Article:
to:

* David Macaulay's lavishly illustrated series of young adult books on the construction of various types of buildings (''Castle'', ''Cathedral'', ''City'', and so forth) has a book entitled ''Unbuilding'' that plays with this trope. The plot revolves around an elaborate scheme by a Middle Eastern prince to buy the Empire State Building, dismantle it piece by piece, and ship it overseas to be rebuilt as a landmark in his home country. Most of the book is consists of detailed descriptions and intricate illustrations of what the many steps that this enormous disassembly process would take. Subverted require. This trope is ultimately subverted in that[[spoiler: in this case, the that [[spoiler:the ''buyer'' is turns out to be the real con artist. At the end of the book, the ship carrying the pieces of the Empire State Building mysteriously sinks in the Atlantic, and the Atlantic The prince then collects on an insurance policy that he had taken out on it - a policy worth far more than what he had paid for the building.]]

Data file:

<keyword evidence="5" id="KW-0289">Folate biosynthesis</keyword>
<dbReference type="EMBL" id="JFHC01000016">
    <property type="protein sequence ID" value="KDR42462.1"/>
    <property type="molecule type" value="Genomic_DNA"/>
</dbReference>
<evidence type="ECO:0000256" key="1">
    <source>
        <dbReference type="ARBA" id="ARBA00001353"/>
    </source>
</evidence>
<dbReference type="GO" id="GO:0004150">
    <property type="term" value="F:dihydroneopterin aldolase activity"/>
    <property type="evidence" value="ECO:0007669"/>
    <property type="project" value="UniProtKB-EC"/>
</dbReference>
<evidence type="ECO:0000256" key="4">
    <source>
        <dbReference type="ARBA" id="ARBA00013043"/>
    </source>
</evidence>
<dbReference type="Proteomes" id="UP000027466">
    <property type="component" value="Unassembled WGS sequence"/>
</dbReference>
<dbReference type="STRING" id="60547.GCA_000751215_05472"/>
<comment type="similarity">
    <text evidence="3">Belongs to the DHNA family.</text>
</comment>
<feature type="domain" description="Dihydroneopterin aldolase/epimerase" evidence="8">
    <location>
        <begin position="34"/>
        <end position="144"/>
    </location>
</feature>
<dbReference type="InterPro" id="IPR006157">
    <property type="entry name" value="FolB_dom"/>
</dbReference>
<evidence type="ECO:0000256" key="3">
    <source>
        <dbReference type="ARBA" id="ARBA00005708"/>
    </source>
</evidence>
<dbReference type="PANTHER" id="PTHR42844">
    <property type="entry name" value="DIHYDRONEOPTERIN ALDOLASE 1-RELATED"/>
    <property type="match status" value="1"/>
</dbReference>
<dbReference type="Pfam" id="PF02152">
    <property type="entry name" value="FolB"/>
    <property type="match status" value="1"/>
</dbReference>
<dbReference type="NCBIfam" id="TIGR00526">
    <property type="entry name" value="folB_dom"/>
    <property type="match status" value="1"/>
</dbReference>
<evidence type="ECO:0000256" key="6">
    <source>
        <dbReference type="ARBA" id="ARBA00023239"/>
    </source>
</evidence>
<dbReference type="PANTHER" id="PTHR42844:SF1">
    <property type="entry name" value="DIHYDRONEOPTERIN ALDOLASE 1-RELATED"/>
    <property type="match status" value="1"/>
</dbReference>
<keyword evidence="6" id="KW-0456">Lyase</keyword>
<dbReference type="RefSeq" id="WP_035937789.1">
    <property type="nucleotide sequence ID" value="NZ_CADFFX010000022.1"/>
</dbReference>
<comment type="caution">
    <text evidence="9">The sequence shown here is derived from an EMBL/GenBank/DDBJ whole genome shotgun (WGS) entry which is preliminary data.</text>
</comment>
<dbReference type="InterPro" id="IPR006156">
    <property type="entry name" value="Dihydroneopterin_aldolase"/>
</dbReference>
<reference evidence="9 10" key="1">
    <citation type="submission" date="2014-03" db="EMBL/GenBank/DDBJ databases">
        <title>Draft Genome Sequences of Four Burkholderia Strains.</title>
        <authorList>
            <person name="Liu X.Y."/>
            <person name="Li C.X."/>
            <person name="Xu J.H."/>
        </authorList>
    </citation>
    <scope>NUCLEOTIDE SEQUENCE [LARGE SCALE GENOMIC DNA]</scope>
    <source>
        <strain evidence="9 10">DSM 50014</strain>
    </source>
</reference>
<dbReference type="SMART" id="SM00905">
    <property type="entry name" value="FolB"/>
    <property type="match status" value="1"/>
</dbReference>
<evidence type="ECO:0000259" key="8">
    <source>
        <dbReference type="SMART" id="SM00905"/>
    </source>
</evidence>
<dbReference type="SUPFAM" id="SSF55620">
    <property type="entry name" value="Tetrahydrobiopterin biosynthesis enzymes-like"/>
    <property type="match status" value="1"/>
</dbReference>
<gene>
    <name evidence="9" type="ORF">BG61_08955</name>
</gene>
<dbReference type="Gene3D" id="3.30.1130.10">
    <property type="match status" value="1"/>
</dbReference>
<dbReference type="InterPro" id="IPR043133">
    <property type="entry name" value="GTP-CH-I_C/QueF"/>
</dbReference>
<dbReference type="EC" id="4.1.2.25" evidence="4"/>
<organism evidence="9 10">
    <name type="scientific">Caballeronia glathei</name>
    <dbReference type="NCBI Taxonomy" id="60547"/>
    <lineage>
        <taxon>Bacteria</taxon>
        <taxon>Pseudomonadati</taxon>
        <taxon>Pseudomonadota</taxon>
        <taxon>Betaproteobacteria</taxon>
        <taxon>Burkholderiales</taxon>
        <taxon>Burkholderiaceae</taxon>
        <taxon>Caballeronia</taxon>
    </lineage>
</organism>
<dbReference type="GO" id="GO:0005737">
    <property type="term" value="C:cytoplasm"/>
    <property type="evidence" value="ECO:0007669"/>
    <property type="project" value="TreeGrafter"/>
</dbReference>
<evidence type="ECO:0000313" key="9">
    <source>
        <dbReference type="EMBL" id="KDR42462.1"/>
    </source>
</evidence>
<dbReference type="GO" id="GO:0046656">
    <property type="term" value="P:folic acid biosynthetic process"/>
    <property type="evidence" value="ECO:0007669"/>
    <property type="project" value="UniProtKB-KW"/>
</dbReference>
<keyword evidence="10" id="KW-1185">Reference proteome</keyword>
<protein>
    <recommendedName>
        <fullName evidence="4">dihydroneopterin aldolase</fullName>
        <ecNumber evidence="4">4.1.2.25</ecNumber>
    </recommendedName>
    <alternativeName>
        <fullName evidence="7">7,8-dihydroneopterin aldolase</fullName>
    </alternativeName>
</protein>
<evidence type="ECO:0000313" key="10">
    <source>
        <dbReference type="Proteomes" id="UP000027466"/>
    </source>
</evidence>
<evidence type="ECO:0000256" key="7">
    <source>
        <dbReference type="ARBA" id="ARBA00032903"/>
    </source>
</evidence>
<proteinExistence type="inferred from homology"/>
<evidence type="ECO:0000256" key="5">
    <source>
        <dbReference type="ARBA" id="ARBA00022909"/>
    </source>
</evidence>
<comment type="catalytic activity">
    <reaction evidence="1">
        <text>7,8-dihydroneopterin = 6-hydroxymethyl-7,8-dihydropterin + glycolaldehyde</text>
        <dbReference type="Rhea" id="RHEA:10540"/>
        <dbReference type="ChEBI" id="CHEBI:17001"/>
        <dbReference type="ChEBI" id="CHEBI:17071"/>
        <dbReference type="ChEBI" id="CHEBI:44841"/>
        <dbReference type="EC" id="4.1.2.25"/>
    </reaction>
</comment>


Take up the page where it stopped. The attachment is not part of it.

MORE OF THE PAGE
31st Aug '16 9:46:09 AM Necrodomo
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Added DiffLines: